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NASA Increases Value of Bioastronautics Contract

CONTRACT RELEASE
:
C13-005

NASA Increases Value of Bioastronautics Contract

HOUSTON — NASA has increased the value of a contract with Wyle Integrated Science and Engineering Group of Houston to provide continuing support to the Human Health and Performance Directorate at NASA’s Johnson Space Center in Houston.

The modification increases the not-to-exceed indefinite-delivery, indefinite-quantity value of the contract by $49 million, from $914.5 million to $963.5 million. This value is just a portion of the contract. The overall value of the contract with this change is $1.2 billion. Wyle has held the cost-plus-award-fee contract since May 1, 2003. The contract ends April 30. A follow-on competition, known as the Health and Human Performance Contract (HHPC), is under way.

Services provided under the current contract support the International Space Station and Orion programs. Work includes medical services, research, technology development, engineering, operations and flight hardware development to support the health, safety and productivity of crews living and working in space. Wyle maintains readiness of facilities and laboratories and provides services for program integration, habitability and environmental factors, human adaptation and countermeasures, space medicine, flight hardware development and human research.

Work under the contract is performed at Johnson and Ellington Field in Houston, as well as NASA’s White Sands Test Facility in Las Cruces, N.M.

Major subcontractors include Lockheed Martin Space Operations, Barrios Technology Inc., Enterprise Advisory Services Inc., Bastion Technologies and Muniz Engineering Inc., all in Houston, and Futron Corporation in Bethesda, Md.

For more information about NASA and its programs, visit:

http://wwww.nasa.gov

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NASA Solicits Ideas for International Space Station Research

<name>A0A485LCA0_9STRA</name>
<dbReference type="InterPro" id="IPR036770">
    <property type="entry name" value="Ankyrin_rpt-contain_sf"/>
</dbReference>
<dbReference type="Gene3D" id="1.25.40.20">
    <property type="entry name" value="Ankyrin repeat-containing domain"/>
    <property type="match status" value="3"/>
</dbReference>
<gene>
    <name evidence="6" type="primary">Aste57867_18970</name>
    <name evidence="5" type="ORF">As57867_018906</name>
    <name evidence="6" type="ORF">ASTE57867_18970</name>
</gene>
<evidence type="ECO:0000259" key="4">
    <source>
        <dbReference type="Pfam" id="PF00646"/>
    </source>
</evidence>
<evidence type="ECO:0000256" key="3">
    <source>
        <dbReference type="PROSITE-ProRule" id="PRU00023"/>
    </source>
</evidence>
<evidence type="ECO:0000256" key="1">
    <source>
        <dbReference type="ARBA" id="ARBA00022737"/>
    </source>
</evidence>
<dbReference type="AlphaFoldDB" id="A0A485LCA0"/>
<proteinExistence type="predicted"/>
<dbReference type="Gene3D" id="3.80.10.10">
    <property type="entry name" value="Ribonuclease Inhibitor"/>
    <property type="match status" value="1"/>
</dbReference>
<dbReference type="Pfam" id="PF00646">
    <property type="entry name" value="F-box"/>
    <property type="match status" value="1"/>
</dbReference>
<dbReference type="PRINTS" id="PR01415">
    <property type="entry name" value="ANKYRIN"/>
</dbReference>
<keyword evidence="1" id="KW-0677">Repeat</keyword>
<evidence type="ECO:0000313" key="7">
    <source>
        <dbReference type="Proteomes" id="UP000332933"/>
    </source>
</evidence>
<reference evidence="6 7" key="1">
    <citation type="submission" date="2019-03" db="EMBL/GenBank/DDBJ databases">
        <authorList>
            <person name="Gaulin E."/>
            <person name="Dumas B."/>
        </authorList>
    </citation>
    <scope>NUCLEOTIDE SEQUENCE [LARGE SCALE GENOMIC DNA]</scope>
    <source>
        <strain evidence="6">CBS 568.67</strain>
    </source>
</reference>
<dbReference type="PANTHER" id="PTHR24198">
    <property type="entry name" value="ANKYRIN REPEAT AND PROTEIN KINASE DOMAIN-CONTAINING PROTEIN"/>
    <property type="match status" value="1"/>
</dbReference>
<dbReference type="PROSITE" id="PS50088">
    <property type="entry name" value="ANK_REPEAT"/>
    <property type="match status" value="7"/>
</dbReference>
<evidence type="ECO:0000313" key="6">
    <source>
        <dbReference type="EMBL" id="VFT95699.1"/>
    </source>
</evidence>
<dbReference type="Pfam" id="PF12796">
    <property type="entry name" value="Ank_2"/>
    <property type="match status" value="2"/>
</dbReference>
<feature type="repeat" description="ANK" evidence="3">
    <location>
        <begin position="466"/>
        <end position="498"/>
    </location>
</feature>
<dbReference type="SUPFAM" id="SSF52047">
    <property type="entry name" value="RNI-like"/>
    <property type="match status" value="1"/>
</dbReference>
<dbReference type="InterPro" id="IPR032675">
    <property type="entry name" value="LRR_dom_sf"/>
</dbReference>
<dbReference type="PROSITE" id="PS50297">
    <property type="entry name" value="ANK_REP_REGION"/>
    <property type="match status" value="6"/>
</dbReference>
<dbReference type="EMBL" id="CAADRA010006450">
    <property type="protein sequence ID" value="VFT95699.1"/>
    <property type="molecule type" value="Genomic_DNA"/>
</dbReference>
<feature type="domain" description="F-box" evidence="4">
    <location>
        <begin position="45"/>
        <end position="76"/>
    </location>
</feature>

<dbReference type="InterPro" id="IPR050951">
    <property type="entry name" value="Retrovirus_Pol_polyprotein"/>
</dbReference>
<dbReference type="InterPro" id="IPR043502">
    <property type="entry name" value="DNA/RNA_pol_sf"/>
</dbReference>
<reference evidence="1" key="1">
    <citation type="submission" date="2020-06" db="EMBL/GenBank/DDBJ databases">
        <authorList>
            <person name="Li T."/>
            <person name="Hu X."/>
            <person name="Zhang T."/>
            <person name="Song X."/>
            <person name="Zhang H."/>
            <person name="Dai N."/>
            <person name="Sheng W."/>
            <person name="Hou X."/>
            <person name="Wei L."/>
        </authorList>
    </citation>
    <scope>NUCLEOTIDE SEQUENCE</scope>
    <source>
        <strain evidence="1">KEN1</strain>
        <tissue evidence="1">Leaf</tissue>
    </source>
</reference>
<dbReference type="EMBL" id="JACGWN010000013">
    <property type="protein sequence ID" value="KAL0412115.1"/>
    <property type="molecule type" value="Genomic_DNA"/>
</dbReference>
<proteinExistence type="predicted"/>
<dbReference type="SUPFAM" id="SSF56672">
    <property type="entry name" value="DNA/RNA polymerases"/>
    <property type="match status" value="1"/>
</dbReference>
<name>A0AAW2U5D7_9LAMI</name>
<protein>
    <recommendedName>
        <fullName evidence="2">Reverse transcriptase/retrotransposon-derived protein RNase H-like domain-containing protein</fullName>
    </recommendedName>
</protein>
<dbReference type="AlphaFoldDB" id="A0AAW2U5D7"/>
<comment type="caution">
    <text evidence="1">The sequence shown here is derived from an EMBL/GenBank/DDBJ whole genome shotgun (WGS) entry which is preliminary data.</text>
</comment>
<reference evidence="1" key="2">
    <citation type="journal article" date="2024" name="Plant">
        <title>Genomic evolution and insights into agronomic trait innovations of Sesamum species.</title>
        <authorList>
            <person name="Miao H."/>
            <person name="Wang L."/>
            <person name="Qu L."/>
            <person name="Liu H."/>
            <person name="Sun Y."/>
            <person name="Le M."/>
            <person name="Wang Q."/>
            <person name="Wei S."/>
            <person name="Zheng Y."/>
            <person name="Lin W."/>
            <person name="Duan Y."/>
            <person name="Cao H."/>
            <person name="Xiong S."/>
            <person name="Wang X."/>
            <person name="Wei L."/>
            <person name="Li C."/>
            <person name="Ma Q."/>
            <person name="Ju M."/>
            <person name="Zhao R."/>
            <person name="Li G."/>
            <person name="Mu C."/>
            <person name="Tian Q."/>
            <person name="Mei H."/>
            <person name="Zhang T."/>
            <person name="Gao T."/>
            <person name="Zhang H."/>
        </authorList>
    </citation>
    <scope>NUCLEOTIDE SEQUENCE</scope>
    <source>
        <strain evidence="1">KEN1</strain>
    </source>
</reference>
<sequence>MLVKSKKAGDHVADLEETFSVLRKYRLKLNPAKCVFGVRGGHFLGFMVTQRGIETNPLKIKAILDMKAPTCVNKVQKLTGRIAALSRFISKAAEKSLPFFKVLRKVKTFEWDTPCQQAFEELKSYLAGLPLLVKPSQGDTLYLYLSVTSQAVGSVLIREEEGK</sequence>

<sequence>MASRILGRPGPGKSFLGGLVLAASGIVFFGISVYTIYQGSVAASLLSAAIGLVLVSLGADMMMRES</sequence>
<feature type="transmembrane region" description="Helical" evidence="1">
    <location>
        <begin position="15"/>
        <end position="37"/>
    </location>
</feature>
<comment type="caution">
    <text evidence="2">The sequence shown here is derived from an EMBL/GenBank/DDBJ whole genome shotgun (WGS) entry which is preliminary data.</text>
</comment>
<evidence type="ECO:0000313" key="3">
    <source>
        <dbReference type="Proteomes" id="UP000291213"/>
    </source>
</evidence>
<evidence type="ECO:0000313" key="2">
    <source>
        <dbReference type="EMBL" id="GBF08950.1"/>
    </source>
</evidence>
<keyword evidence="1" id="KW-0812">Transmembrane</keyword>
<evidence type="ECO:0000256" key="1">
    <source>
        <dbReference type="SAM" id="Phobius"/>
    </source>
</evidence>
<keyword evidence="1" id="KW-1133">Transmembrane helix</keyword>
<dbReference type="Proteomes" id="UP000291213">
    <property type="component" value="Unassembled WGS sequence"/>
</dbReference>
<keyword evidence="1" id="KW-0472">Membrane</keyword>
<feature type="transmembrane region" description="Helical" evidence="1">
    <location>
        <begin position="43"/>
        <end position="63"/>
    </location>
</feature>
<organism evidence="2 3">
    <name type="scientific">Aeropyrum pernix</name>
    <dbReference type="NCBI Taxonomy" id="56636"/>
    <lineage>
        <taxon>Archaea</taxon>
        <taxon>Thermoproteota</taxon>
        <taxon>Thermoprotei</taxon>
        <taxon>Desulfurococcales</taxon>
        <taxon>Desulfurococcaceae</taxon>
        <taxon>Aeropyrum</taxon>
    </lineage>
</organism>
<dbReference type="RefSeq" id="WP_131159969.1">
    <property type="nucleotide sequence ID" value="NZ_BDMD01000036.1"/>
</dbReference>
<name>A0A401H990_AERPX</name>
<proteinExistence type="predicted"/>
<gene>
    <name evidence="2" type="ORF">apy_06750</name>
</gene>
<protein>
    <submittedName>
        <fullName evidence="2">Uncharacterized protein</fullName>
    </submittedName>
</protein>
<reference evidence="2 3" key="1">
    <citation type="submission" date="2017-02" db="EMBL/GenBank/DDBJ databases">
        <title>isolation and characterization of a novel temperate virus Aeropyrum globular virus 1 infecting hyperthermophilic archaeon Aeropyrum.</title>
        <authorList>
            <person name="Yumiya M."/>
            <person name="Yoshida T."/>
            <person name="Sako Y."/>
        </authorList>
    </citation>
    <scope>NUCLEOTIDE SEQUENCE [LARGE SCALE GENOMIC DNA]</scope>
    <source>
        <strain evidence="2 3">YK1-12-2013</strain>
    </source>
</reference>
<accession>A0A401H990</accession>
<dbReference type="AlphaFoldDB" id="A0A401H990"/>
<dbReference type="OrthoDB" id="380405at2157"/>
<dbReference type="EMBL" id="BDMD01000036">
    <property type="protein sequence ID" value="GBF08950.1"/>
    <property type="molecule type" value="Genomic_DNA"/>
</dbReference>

RELEASE
:
13-033
NASA Solicits Ideas for International Space Station ResearchWASHINGTON — NASA wants to know how you can improve the International Space Station as a technology test bed.

NASA’s International Space Station National Laboratory and Technology Demonstration offices are asking for proposals on how the space station may be used to develop advanced or improved exploration technologies. NASA also is seeking proposals about how new approaches, technologies and capabilities could improve the unique laboratory environment of the orbiting outpost.

The NASA Research Announcement, “Soliciting Proposals for Exploration Technology Demonstration and National Lab Utilization Enhancements,” may be viewed at:

http://go.nasa.gov/Uqkccz

 

The annoucement will provide successful proposers access to the space station’s microgravity environment, crew support and robotic servicing. It closes Sept. 30.

“The space station is a world-class facility and critical to NASA’s plan to extend humanity’s presence beyond low-Earth orbit,” said Andrew Clem of the Technology Demonstration Office in the International Space Station Program at NASA’s Johnson Space Center in Houston. “This is an opportunity for researchers, inventors and designers to demonstrate a technology needed for future human spaceflights or to improve an existing space station capability.”

NASA will review submissions throughout the year as they are received. The agency will cover launch and integration costs for selected proposals. Successful submissions also may be eligible for limited additional funding.

Proposed technologies should help advance exploration and research capabilities aboard the space station. Concepts must fit within existing NASA standards for mass and volume to meet requirements for current launch vehicles. Suggested areas include in-space propulsion; space power and energy storage; components of highly reliable, closed-loop, human health, life support and habitation systems; thermal systems; robotics, telerobotics, and autonomous systems; and human exploration destination systems.

Proposals for new exploration technologies could include strategies to reduce mass, maintenance and power requirements, while also increasing efficiency, reliability and safety. The idea could be a new technology or a new, improved use of existing space hardware. Proposals also may have the potential to yield benefits for humanity, such as testing a new material or stimulating economic growth.